Motorcycle City (WA) proprietor Gavin Robinson recently invited me to test their Beta Eikon 50cc scooter and to the surprise of a lot of people I jumped at the chance. Scooters, like anything with two wheels and an engine are great fun. I took the 50cc Eikon for 150 kilometres of commuting around Perth.
The two-stroke single performed quite well for it’s diminutive size. You may laugh, but the car drivers weren’t laughing when this little machine scooted away from the lights leaving them in their wake.
Around town scooters are king.
Lane splitting is legal in most states and you can take advantage of city traffic congestion on a small scoot like this to zip straight to the front of the lights, much to the chagrin of the cage drivers. It will never rip your arms out but it does scoot off the line quite well and will maintain a good 70kph in nearly all conditions. On a longer stretch 80kph can be maintained.
That performance not enough for you?
Then there is a whole swag of performance parts available from various European outlets that can turn this humble little scoot in to a wicked little terror. I have also sampled a full race spec version of the 50cc Beta scooter and was blown away. Top speeds were in excess of 110kph and the bike reared up on to the back wheel with a handful of throttle, no pulling on the bars required. I kid you not.
On any standard 50cc scooter a lot of time is spent with the throttle twisted hard against the stop. That doesn’t seem to worry the Eikon, liquid cooling ensures things never get too hot.
Starting is by the press of a button but should the battery call it a day there is a kick-start back up to keep you out of trouble.
Another user-friendly feature is the fact that the two-stroke is automatic blending with a large 1.3 litre reservoir for the two-stroke oil. The fuel tank holds 7.5 litres. The oil tank will only requiring filling once for every 5 tanks of fuel. A fuel gauge is provided to let you know when to fill up and a warning light indicates if your oil tank needs topping up. A very attractive speedo and temp’ gauge are also provided.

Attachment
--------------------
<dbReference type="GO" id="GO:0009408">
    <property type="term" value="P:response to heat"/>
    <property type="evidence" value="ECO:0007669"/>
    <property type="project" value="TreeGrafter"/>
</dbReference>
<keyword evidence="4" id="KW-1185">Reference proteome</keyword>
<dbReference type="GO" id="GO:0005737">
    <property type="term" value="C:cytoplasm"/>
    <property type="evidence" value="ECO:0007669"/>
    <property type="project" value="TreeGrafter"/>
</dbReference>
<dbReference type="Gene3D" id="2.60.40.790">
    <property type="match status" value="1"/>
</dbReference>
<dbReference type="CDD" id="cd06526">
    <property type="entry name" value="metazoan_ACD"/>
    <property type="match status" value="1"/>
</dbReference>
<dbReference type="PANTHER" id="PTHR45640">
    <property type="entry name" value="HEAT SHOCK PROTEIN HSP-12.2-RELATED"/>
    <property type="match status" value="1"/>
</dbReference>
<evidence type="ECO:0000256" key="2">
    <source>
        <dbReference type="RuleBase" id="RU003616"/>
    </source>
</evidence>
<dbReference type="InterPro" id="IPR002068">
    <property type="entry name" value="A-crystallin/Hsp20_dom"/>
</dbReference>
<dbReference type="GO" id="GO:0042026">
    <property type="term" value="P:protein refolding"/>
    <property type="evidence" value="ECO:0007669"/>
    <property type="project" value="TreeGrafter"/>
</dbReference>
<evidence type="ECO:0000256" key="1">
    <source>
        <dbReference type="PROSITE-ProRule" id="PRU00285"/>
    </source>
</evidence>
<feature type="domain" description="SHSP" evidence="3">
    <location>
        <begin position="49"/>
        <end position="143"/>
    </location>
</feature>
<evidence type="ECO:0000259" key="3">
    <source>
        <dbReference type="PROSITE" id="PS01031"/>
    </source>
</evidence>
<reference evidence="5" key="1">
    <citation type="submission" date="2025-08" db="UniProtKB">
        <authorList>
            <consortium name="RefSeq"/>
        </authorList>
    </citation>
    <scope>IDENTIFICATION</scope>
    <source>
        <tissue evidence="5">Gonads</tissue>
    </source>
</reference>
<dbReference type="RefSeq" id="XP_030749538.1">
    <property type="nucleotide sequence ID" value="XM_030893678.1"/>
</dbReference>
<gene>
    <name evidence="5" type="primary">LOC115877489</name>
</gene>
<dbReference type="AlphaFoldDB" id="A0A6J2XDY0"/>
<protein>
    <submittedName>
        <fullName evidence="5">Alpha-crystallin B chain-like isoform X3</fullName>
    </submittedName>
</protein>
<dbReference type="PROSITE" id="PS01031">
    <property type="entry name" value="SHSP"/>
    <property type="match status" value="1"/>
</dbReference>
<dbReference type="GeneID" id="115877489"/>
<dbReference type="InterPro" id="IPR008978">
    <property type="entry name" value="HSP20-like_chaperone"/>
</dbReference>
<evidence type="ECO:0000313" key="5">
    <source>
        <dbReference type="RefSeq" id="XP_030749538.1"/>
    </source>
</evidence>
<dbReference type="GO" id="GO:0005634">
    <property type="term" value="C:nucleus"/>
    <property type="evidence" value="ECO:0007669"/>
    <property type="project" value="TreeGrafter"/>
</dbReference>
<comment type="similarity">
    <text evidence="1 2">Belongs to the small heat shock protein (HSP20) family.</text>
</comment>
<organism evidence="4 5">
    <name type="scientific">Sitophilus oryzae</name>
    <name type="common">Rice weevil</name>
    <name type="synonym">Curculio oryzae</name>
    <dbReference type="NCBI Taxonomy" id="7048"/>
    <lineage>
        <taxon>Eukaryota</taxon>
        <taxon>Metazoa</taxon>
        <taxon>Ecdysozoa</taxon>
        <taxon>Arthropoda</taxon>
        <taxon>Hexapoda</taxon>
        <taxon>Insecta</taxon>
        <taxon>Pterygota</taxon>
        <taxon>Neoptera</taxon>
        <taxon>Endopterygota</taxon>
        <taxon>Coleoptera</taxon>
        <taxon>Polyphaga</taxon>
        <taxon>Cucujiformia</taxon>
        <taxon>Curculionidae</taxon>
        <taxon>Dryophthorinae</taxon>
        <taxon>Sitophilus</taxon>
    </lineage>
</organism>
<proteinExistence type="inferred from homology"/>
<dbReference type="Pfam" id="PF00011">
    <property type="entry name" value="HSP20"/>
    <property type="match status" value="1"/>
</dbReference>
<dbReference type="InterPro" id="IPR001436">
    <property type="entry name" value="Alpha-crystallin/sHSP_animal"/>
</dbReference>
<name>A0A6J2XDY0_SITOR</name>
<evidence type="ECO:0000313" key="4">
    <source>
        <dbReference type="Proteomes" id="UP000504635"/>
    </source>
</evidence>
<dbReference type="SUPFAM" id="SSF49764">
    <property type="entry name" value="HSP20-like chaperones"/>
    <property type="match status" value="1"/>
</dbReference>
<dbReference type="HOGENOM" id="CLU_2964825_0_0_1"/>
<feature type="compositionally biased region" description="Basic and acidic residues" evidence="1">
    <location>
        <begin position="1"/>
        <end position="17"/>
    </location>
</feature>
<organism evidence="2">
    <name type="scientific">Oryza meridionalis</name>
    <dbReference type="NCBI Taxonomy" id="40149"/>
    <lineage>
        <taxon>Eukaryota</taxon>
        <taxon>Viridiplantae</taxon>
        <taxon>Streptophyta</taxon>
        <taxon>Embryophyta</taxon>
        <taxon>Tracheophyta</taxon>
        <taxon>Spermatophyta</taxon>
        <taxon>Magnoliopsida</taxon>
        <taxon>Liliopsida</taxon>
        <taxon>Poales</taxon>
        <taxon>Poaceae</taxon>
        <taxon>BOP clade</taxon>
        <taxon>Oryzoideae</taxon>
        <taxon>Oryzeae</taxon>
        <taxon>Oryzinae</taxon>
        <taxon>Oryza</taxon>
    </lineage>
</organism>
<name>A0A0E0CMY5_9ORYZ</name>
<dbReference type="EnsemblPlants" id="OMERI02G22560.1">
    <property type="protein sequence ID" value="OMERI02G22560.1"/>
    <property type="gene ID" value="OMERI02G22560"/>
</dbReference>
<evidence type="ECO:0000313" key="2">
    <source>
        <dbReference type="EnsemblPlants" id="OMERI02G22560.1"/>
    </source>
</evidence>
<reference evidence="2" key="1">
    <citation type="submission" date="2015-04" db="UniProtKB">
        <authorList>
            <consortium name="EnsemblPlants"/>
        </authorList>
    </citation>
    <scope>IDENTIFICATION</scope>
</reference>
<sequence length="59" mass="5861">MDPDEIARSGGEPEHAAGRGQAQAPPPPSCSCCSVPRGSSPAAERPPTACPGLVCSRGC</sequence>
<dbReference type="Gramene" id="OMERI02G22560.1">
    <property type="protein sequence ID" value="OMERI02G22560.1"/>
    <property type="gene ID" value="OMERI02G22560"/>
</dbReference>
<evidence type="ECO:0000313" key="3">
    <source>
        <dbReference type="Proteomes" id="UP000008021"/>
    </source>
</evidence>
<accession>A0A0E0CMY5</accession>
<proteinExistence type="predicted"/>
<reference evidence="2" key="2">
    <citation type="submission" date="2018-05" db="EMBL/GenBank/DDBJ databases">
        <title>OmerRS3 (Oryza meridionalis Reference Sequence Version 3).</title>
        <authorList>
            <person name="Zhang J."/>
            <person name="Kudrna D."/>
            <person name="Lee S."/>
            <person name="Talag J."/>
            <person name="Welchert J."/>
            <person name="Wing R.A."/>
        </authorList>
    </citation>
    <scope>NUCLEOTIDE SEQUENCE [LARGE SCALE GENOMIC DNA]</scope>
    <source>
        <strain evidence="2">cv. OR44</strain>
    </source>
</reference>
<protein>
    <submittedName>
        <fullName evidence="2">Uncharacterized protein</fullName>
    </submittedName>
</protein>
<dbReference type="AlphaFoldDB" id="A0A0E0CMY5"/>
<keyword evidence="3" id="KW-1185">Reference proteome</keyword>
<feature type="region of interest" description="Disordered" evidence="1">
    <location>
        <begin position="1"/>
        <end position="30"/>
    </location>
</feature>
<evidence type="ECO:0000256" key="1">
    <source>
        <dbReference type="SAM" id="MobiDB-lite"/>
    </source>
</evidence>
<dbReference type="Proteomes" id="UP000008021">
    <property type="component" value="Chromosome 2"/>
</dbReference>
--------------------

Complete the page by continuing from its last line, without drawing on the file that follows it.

A large storage area can be found under the hinged seat which is opened by way of the ignition key. Also under the seat are the filler caps for both fuel and oil tanks. In the picture accompanying this article my backpack is in the compartment. Motorcycle style top-boxes are available for scooters such as the Eikon should you need to carry a lot of gear.
As with basically all scooters motivation is provided by way of an automatic variable drive unit, which means you simply twist the throttle and go. There is no conventional gearbox that needs prodding.
Why sell a 50cc model when there are much larger capacity scooters available?
Because in some states 16 year olds can legally obtain a licence to ride 50cc scooters on the road. I am amazed we don’t see 16 year olds scooting around the place more often, in mainland Europe it is all the rage with any self respecting kid having a scoot of their own. It wasn’t long after I turned 16 that I got myself a scooter as transport. While the old Motobecane I had provided me with plenty of lessons in minor mechanics and puncture repairs the fact remains that it gave me a freedom and independence that other kids of my age could only dream of. It was also my only way of getting to my first job as we had no public transport to speak of in my area.
Suspension on the Beta Eikon is by way of 32mm telescopic forks up front while a preload adjustable Paioli monoshock controls the rear. The suspension does not have a whole heap of travel and is definitely more tuned to the sporting end of the spectrum. No bush bashing on this baby but for quick street hustling everything works very well. The little machine is surprisingly stable on it’s fat little 140/60-13 rear Pirelli and 130/60-13 front.
Both brakes offer good feel and strength. You can even give the back brake a good heave on the handlebar situated lever to get the back end sliding in to a turn. But I never tried that, honest…..
Emergency stops are handled with style and composure. Just grab a big handful of both ends and the little Eikon is quite happy to leave black lines from front and rear, but in a controlled and sure-footed manner all the way to a total stop. Impressive is a good word to sum up the braking performance offered from the 190mm discs found at each end of the machine.
The seat is extremely well shaped and supportive. Firm, but with good high density padding. I did around 75 kilometres in one stretch without complaint, which is quite good for a scooter. Some manufacturers seem to think that an upright riding position magically means a rider is going to be comfortable. In my opinion that assumption is very wrong. The more upright the riding position the better designed the seat needs to be as all the bodyweight is supported on the seat rather than having the weight distributed between the bars and seat on a more sporting motorcycle.
At $4,500 on the road the Beta Eikon is not the cheapest 50cc scooter available but it is definitely one of the trickest. I am sure that price will be the sticking point for many though.